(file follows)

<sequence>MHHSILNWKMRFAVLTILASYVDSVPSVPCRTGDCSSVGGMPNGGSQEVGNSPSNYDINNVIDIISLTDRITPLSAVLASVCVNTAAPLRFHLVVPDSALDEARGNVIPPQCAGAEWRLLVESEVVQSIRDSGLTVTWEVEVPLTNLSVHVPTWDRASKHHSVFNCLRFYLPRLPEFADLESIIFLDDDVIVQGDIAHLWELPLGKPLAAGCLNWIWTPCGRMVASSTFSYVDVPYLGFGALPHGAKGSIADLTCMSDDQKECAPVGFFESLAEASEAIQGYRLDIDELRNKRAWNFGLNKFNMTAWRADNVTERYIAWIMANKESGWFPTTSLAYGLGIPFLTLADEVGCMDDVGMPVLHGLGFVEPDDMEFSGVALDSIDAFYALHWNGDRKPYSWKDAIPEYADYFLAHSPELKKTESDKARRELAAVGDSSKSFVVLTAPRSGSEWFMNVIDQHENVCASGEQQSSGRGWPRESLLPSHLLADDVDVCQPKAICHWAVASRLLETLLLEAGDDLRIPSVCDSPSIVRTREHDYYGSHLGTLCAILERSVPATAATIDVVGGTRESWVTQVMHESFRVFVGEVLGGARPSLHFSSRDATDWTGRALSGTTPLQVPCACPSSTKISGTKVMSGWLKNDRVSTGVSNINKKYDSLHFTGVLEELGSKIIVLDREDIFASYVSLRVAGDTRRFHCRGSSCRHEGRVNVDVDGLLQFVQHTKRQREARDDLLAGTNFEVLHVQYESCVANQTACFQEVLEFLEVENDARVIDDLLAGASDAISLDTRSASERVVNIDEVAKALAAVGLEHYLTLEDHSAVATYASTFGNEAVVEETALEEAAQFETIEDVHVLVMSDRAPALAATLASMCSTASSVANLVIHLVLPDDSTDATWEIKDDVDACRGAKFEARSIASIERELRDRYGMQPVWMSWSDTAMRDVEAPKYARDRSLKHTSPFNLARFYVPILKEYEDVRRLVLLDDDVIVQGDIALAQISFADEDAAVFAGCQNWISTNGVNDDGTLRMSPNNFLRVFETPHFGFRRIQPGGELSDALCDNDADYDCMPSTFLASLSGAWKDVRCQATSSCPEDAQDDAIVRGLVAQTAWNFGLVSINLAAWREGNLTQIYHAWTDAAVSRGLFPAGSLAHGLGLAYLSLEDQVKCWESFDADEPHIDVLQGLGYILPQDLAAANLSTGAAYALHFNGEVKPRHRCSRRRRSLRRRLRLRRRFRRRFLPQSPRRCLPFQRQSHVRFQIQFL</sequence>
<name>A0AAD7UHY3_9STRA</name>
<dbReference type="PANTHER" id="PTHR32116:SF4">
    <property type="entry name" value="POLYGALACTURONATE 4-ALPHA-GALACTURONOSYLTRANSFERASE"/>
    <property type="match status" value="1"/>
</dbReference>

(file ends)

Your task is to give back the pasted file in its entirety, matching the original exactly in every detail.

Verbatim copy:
<sequence>MHHSILNWKMRFAVLTILASYVDSVPSVPCRTGDCSSVGGMPNGGSQEVGNSPSNYDINNVIDIISLTDRITPLSAVLASVCVNTAAPLRFHLVVPDSALDEARGNVIPPQCAGAEWRLLVESEVVQSIRDSGLTVTWEVEVPLTNLSVHVPTWDRASKHHSVFNCLRFYLPRLPEFADLESIIFLDDDVIVQGDIAHLWELPLGKPLAAGCLNWIWTPCGRMVASSTFSYVDVPYLGFGALPHGAKGSIADLTCMSDDQKECAPVGFFESLAEASEAIQGYRLDIDELRNKRAWNFGLNKFNMTAWRADNVTERYIAWIMANKESGWFPTTSLAYGLGIPFLTLADEVGCMDDVGMPVLHGLGFVEPDDMEFSGVALDSIDAFYALHWNGDRKPYSWKDAIPEYADYFLAHSPELKKTESDKARRELAAVGDSSKSFVVLTAPRSGSEWFMNVIDQHENVCASGEQQSSGRGWPRESLLPSHLLADDVDVCQPKAICHWAVASRLLETLLLEAGDDLRIPSVCDSPSIVRTREHDYYGSHLGTLCAILERSVPATAATIDVVGGTRESWVTQVMHESFRVFVGEVLGGARPSLHFSSRDATDWTGRALSGTTPLQVPCACPSSTKISGTKVMSGWLKNDRVSTGVSNINKKYDSLHFTGVLEELGSKIIVLDREDIFASYVSLRVAGDTRRFHCRGSSCRHEGRVNVDVDGLLQFVQHTKRQREARDDLLAGTNFEVLHVQYESCVANQTACFQEVLEFLEVENDARVIDDLLAGASDAISLDTRSASERVVNIDEVAKALAAVGLEHYLTLEDHSAVATYASTFGNEAVVEETALEEAAQFETIEDVHVLVMSDRAPALAATLASMCSTASSVANLVIHLVLPDDSTDATWEIKDDVDACRGAKFEARSIASIERELRDRYGMQPVWMSWSDTAMRDVEAPKYARDRSLKHTSPFNLARFYVPILKEYEDVRRLVLLDDDVIVQGDIALAQISFADEDAAVFAGCQNWISTNGVNDDGTLRMSPNNFLRVFETPHFGFRRIQPGGELSDALCDNDADYDCMPSTFLASLSGAWKDVRCQATSSCPEDAQDDAIVRGLVAQTAWNFGLVSINLAAWREGNLTQIYHAWTDAAVSRGLFPAGSLAHGLGLAYLSLEDQVKCWESFDADEPHIDVLQGLGYILPQDLAAANLSTGAAYALHFNGEVKPRHRCSRRRRSLRRRLRLRRRFRRRFLPQSPRRCLPFQRQSHVRFQIQFL</sequence>
<name>A0AAD7UHY3_9STRA</name>
<dbReference type="PANTHER" id="PTHR32116:SF4">
    <property type="entry name" value="POLYGALACTURONATE 4-ALPHA-GALACTURONOSYLTRANSFERASE"/>
    <property type="match status" value="1"/>
</dbReference>